Monday, November 11, 2013

Remembrance Day thoughts

I currently have a nephew in the armed forces, so this is a special day to say thank you to all of the young men and women who serve and protect our rights and freedoms. 
Here are some songs  and poems that pay tribute to the fallen

The Top 10 Remembrance Day Songs from top country Canada

Some poems for Remembrance Day
Remembrance, a hymn for Remembrance Day - Charles Henrywood has written words that encompass a wide range of those who suffer as a result of war and the words may be sung to the tune of Finlandia by Sibelius. In notes accompanying his hymn he explains how the words came about and how they have already been used in Remembrance events.
Taking a stand - a soldier's response to those who object at soldiers' funerals
We who remain. The reflections of a serving soldier as he waits to go to a Remembrance event.
The Vision - The Angel of Mons - Peter Summers' poem poses some important questions.
Remember Me - What the dead might say if only they could speak.
Home at Last - Former soldier, Tony Church, describes the events and significance of the return of a soldier's body to the UK.
Sunset vigil - Sgt Andy McFarlane. This records the send-off of a dead soldier from Afghanistan, the ceremony and effect on the soldiers.
I do not know your name - by Kenny Martin. After a visit to war graves the poet reflects on the soldier's lot and is moved. It has been read at many Remembrance Day events.
The Crosses - The author regrets that the numbers of crosses continues to grow.
Remembrance Day - the mixed feelings of a Second World War soldier as he remembers the reality of war. Namur King (1915-1968)
Memories of past times - On remembrance day an old soldier remembers his lost friends and feels alone.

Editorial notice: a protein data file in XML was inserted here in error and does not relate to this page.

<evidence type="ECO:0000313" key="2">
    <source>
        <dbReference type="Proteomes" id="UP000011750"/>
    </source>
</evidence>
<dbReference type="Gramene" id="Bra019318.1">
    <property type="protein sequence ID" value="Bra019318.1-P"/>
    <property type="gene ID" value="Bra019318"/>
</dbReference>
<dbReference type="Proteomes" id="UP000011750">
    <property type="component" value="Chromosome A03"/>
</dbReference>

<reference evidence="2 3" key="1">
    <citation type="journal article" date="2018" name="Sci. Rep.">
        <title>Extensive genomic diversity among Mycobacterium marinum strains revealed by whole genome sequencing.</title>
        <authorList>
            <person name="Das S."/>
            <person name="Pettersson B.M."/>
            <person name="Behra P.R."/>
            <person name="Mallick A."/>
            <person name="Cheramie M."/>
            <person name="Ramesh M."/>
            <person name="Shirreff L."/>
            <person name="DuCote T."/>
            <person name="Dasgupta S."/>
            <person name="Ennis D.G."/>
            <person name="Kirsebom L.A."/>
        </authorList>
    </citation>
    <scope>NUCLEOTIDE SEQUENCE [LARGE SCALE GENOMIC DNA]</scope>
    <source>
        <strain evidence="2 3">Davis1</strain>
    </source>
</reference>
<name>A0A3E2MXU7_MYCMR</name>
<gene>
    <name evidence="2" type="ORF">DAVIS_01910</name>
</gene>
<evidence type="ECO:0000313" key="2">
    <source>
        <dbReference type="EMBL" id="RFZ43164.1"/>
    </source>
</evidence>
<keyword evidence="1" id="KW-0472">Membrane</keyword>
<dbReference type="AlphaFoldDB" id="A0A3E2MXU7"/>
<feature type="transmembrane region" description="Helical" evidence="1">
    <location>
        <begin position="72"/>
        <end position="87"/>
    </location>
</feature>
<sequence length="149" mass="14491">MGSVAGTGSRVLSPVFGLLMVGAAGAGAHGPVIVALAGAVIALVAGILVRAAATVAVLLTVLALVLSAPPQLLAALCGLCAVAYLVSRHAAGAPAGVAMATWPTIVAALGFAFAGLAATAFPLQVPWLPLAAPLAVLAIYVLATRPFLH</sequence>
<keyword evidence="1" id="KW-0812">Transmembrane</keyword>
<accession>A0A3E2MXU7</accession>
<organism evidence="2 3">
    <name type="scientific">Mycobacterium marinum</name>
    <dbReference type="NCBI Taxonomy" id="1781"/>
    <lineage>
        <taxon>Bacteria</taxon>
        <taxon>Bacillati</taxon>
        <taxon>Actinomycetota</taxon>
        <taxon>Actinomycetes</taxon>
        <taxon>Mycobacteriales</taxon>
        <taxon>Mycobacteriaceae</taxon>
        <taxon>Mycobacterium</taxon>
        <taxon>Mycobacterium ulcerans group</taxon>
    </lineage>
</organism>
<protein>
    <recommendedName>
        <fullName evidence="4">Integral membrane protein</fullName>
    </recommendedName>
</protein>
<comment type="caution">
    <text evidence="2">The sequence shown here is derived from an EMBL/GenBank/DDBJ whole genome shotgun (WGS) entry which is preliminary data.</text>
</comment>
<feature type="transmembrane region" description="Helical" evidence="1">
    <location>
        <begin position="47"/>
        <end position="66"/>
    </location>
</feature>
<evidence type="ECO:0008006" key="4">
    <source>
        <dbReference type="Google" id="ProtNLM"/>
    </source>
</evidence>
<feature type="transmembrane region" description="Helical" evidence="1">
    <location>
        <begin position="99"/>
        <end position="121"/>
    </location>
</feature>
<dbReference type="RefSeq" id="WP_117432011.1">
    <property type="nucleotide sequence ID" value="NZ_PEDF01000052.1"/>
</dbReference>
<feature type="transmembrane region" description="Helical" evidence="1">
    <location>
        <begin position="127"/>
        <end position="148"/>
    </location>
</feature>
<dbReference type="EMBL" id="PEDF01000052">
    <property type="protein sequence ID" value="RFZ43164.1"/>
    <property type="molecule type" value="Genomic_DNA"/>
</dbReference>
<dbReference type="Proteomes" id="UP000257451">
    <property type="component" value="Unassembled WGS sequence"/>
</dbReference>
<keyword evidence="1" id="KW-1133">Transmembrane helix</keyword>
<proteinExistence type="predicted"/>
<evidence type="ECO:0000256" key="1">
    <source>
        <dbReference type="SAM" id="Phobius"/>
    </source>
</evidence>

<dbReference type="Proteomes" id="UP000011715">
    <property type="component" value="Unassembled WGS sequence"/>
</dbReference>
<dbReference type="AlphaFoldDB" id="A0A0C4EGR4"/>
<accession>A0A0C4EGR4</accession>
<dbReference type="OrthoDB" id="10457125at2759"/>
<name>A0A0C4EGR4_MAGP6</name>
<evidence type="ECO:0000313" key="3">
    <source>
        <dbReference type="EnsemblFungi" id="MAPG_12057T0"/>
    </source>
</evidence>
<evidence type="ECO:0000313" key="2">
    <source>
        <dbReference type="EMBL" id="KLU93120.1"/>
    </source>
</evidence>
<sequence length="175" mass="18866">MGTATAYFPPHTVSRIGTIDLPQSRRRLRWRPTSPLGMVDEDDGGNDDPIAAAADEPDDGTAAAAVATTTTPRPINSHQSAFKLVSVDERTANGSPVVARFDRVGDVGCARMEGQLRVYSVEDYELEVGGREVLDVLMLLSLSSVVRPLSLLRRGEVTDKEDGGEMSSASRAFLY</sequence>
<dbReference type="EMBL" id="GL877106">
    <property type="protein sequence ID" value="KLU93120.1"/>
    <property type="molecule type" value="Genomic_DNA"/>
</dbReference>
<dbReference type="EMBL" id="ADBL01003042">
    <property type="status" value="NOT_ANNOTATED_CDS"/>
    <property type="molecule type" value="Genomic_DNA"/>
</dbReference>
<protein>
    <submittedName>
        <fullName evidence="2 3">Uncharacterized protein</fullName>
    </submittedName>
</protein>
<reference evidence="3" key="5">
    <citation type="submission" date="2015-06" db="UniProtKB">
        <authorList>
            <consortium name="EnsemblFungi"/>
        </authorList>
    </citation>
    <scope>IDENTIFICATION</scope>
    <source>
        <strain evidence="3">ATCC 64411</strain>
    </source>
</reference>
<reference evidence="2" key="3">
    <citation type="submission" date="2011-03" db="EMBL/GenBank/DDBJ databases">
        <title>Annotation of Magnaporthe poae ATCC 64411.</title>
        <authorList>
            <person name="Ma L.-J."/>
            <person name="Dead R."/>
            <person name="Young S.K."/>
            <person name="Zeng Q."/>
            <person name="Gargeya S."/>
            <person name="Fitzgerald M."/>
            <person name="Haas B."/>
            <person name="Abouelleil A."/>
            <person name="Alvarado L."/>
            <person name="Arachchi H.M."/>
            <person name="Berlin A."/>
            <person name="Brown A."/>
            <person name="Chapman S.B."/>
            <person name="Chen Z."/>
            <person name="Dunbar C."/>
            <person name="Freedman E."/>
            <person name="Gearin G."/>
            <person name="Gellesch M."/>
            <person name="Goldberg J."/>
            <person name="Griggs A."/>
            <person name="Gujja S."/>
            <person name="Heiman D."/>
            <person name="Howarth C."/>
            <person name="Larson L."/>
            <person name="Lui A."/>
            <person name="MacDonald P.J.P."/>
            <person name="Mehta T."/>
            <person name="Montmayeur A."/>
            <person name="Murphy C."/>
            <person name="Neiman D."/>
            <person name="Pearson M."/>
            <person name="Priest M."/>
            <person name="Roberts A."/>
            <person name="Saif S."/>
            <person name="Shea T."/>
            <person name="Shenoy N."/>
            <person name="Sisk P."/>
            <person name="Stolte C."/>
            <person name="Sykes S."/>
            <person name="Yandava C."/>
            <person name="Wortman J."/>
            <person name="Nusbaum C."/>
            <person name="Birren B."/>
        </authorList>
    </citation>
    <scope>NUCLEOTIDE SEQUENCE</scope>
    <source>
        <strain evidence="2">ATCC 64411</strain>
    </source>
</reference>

To the few - A view of remembrance day.
Do you know - A soldier asks for understanding appreciation and love.
Some Corner of a Foreign Field - How the great losses of the First World War came about. The coercion, the propaganda, the innocence of the volunteer, the hugeness of the loss.
I Went to See the Soldiers - Reflections on the soldier's lot.
New Generation Veterans - David J Delaney (Australia). It's not just the soldiers of long ago that we should remember.
Last Post - Paul du Plessis. Thoughts during the two-minute silence on Remembrance Day in Afghanistan and Britain, with memories of playing Last Post as a bugler at school in South Africa. Paul du Plessis is a retired physician who has spent most of his professional life working with The Salvation Army. Much of his poetry, published on www.thedups.comhas been influenced by his religious and spiritual journey. He lives in Bromley, Kent.
Life and soul of the mess - remembering lost comrades. First of three poems here by John Bailey. He describes how soldiers remain alive in the minds of their comrades.
The Volunteer - about the British Territorial Army and a tribute to an army friend who was killed in Afghanistan. This is a favourite poem of General Petraeus and will be printed at the front of a book about him in 2011/12.
Remembrance Sunday - An old man looks at a photograph and remembers his colleagues. He fears they may be forgotten one day.{Could the author provide her contact details, please?)

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